Inside of LOTRO this has included a lot of the spring festival and the Ale Association quests. I’ve also been running a fair number of skirmishes but those can require attention depending on what skirmish and tier I’m attempting. And I’ve also been running around with my baby RK who just dinged 22. I’ve been enjoying the new Lone Lands area quite a bit as it is a MUCH better flow from Bree, although for an RK it is a little dis-jointed. The transition along the book epic lines was great as it takes you straight from Bree to Candaith and for me I was around 20ish before finishing off book 1 as I had done a number of other things in Bree. The issue I ran to on my RK was the level 15 class quest for RKs is there in the Lone Lands and I ended up picking up some other quests that did throw me off a tad. Nothing terrible, but I’m really trying to walk through this zone in order and I ended up with some scattered quests as I normally grab all quests I can see 🙂
Outside of LOTRO I have been checking out a few other games as well. I’ve pretty much stopped playing Dragon Age as Awakenings seems to have lost its luster for me. I did enjoy it, but it doesn’t have nearly the same re-playability as Origins did. It certainly is replayable, but after the second time I just wasn’t that motivated, unlike the 5 times I went through Origins 🙂 Maybe that’s just because there are enough similarities that I don’t distinguish between the two. But certainly if you haven’t checked Awakenings out I do recommend it as the new skills and abilities are LOTS of fun.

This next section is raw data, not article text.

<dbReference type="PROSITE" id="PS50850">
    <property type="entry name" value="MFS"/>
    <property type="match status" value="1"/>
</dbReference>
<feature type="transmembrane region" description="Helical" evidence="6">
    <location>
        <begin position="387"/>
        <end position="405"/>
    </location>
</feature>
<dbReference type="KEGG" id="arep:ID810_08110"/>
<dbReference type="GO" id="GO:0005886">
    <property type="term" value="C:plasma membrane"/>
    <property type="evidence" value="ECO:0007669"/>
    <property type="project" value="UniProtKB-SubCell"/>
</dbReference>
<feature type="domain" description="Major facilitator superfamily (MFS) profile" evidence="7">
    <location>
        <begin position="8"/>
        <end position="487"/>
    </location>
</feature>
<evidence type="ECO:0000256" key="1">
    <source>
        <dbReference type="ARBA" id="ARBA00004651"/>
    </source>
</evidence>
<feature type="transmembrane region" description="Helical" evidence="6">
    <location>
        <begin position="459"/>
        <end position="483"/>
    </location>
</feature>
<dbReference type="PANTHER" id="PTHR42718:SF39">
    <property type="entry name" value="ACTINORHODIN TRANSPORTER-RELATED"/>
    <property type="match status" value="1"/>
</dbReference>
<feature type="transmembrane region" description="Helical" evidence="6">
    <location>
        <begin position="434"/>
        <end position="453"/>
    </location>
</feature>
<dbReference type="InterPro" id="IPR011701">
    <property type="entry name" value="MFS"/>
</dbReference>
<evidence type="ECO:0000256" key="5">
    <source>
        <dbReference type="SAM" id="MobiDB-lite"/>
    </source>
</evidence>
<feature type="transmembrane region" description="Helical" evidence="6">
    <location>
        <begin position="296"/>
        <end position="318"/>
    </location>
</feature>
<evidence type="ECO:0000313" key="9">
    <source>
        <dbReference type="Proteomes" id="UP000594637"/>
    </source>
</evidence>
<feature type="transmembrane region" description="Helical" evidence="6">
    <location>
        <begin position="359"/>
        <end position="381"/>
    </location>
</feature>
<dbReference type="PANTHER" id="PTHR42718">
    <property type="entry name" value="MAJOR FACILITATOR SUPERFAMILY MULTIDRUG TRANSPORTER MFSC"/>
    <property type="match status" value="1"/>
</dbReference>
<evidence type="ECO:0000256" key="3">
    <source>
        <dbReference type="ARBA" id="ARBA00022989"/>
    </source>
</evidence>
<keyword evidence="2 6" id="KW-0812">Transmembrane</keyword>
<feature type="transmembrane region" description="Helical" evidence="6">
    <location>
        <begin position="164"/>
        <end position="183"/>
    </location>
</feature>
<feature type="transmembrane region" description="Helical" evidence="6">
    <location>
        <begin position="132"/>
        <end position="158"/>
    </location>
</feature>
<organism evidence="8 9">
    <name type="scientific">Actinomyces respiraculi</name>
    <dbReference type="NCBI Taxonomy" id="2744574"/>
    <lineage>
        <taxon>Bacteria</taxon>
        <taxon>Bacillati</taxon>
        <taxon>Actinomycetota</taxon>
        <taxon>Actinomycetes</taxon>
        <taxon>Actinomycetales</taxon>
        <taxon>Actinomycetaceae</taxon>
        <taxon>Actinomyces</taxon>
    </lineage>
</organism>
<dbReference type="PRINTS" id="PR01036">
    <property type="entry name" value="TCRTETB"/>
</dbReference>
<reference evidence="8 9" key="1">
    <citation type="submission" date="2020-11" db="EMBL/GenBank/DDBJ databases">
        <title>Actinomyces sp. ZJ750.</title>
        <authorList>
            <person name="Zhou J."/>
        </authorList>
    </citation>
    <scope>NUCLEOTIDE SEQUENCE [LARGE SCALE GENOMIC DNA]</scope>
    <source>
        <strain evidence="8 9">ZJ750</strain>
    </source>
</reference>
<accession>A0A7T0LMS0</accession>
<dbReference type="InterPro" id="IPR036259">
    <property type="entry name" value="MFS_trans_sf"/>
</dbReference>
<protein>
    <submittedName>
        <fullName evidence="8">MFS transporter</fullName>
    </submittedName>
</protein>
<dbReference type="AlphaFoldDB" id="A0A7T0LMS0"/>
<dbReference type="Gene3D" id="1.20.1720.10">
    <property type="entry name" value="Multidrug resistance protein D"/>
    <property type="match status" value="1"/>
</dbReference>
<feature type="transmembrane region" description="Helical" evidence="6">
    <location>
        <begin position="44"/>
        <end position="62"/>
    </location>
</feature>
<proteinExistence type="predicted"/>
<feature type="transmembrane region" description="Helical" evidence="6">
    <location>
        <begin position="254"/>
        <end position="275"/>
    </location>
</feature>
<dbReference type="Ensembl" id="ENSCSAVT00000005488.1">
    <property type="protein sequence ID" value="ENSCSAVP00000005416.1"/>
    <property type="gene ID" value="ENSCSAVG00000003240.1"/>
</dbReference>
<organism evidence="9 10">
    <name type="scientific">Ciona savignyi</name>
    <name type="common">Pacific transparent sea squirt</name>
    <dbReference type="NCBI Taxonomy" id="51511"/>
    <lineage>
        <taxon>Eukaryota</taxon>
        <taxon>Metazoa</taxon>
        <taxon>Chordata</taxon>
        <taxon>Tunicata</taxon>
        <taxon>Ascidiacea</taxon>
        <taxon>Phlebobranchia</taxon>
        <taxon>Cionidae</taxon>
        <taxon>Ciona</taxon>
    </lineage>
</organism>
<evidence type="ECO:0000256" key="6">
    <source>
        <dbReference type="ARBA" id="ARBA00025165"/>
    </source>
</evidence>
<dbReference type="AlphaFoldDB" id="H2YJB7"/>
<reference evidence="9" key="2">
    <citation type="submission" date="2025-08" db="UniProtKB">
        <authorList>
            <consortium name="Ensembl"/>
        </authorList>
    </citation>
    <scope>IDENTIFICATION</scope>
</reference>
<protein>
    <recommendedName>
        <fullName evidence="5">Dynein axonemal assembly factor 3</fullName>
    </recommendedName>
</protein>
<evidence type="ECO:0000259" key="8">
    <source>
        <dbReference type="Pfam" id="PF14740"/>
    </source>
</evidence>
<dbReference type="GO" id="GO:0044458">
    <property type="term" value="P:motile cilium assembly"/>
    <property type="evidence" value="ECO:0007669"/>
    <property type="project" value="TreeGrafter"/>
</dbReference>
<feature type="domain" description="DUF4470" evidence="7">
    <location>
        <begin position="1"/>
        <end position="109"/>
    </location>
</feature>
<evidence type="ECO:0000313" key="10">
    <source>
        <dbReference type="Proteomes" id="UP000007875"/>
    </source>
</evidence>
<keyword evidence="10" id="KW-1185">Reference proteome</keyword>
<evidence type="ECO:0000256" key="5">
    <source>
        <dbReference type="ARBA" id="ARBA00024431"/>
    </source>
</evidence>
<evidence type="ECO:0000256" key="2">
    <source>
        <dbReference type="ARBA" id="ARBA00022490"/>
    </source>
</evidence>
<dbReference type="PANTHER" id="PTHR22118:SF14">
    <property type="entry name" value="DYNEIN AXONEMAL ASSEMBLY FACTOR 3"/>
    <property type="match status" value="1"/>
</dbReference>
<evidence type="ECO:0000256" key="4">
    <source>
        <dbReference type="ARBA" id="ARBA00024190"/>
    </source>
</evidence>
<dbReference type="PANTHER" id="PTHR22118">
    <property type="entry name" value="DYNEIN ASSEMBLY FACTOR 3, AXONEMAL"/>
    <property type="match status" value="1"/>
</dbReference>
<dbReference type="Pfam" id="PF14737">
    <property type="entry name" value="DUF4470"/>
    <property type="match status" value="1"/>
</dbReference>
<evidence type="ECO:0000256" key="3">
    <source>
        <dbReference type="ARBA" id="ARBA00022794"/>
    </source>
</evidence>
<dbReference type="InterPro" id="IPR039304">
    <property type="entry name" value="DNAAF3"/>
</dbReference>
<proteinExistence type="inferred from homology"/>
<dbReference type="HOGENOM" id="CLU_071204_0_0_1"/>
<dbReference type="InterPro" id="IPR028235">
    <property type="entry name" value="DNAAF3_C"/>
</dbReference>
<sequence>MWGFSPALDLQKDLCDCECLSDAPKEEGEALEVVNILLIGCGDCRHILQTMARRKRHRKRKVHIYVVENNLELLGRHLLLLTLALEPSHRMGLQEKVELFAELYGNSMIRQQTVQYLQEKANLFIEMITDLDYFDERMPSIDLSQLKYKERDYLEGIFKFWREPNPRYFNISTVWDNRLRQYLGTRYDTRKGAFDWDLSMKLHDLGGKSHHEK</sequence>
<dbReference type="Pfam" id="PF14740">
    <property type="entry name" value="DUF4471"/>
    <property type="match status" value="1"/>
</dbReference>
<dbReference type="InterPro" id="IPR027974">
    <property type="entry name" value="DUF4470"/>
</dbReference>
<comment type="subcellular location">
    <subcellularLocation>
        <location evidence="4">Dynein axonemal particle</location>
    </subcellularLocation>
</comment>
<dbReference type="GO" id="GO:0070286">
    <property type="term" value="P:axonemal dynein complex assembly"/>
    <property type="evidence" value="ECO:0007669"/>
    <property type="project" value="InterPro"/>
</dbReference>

Another single player game that I’ve been playing off and on has been Mount and Blade. I’ve talked about Mount and Blade before and it is getting more press now that they’ve released Warband. I’ve downloaded Warband and have checked it out a little bit but I’m still on the trial version so I haven’t made it all that far. The graphics updates are great and they’ve redone the map completely such that it seems much more conflict centric. There are a number of other tweaks with romances and NPC relationships and the like that sound really intriguing but I have yet to see them. I still haven’t gotten quite used to the new swinging animations so my horseback attacks are pretty bad at the moment. I’m still on the fence about if there are enough differences between Warband and the original to warrant me buying the new version as I think the biggest new feature is a multiplayer aspect which while intriguing, doesn’t interest me at all.